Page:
Justice in an Age of Metal and Men is a rough-and-tumble futuristic dystopian sci-fi with a Western flair. It's fast-paced and exciting, with short chJustice in an Age of Metal and Men is a rough-and-tumble futuristic dystopian sci-fi with a Western flair. It's fast-paced and exciting, with short chapters perfect for night-time reading (when I usually read for pleasure). It's not really steampunk, but it does have the same feeling as many of those novels--it is probably more appropriate to classify this as cyberpunk, though I haven't read much of that genre.
Overall, I enjoyed this novel for its imagination of one possible future (and the new/updated technologies that involves), the moral quandaries between the haves and have-nots, and the dispensation of justice in a world that largely ignores the law. JD also makes for a gritty, realistic character who keeps you turning the pages.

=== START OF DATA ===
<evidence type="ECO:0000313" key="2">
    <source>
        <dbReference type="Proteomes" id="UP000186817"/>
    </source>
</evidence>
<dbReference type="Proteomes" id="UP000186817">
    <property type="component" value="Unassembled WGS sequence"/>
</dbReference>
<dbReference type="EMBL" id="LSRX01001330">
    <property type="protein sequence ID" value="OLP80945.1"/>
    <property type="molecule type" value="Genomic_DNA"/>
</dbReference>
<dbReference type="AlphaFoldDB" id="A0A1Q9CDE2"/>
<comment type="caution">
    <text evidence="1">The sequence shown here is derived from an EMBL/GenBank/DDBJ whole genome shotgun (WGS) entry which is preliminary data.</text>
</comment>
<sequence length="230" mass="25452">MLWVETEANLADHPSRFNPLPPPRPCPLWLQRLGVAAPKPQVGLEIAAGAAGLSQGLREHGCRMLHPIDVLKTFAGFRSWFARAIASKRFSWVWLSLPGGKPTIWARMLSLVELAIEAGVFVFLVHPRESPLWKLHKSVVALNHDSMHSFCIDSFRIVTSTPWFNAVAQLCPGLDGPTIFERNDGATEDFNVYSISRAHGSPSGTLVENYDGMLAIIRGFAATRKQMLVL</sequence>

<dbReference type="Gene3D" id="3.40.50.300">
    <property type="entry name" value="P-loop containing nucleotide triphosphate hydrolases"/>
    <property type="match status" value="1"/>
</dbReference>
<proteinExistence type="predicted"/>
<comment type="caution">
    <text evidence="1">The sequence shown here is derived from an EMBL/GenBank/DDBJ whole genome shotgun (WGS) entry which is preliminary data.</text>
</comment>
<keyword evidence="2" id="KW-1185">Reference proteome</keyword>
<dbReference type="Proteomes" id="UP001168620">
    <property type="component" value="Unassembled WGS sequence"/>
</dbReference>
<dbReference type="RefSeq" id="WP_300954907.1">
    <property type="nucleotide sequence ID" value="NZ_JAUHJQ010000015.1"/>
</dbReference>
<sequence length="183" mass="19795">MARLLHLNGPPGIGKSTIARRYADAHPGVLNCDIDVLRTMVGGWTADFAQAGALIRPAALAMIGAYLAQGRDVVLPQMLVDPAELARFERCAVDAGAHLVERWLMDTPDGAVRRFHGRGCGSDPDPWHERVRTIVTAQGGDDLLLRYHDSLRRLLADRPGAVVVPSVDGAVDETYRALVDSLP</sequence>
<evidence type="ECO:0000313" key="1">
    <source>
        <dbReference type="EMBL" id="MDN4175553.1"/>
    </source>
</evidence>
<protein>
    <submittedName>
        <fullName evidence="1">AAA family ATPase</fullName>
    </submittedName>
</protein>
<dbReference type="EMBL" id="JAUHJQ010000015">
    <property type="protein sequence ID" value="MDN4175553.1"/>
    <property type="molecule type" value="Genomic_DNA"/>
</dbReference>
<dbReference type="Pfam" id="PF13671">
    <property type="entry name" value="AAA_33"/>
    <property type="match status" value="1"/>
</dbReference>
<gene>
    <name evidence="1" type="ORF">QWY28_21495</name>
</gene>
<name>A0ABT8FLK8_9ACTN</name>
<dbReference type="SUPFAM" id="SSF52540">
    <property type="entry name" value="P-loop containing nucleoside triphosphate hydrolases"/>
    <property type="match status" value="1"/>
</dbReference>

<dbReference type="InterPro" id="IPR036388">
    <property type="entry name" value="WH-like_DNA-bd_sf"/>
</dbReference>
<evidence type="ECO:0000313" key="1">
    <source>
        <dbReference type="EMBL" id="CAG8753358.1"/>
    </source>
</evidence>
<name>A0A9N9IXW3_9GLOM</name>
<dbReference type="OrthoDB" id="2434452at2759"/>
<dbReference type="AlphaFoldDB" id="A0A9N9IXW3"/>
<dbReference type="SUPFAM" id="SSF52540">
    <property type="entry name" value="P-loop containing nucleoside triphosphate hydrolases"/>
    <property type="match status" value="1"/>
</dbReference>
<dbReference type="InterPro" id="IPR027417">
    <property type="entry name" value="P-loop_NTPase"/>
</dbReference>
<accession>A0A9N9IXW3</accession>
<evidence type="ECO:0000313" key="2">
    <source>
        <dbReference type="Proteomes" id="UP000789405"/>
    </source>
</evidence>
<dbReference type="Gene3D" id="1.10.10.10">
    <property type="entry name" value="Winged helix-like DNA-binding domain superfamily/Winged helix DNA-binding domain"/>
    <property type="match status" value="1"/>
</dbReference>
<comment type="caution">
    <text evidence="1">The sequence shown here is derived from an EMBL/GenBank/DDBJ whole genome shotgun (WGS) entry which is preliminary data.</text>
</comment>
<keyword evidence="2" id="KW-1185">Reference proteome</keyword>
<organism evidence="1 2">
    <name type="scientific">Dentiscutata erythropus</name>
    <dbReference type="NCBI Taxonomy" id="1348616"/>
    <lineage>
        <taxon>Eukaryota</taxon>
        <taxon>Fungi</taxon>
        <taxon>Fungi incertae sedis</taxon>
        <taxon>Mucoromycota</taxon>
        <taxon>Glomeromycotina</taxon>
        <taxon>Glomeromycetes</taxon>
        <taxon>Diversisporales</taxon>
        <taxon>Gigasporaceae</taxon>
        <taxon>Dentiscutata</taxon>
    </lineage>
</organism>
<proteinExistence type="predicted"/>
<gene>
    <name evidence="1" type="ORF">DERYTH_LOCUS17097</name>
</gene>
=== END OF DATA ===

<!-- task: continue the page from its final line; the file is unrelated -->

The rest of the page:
I'd recommend this to folks who love Westerns, shows like Joss Whedon's Firefly or Amazon's Falling Skies, and a bit of dystopian science fiction.
In future books in this world (assuming there are more coming), I'd hope to see more on the resource scarcity (water, oil, other resources) that surely impact this world, as well as the broader consequences of the second Civil War. I'd like to see how the Civil War changed this world, and better understand how it affected the rest of the world. What is the world population? Do countries communicate with each other? Have we colonized space yet?...more
This quick read is a valuable addition to any parent of young children.
I enjoyed Ms. Cohen's other non-fiction article, Talk to Your Baby, and pickedThis quick read is a valuable addition to any parent of young children.
I enjoyed Ms. Cohen's other non-fiction article, Talk to Your Baby, and picked this one up because of that. I'm a parent of two young children who are on the edge of showing more aggressive sibling rivalry, and was curious what I might learn. This cute story contained a surprisingly simple trick that I want to try ASAP. It also contains a useful table with do's and don'ts to reinforce the information there....more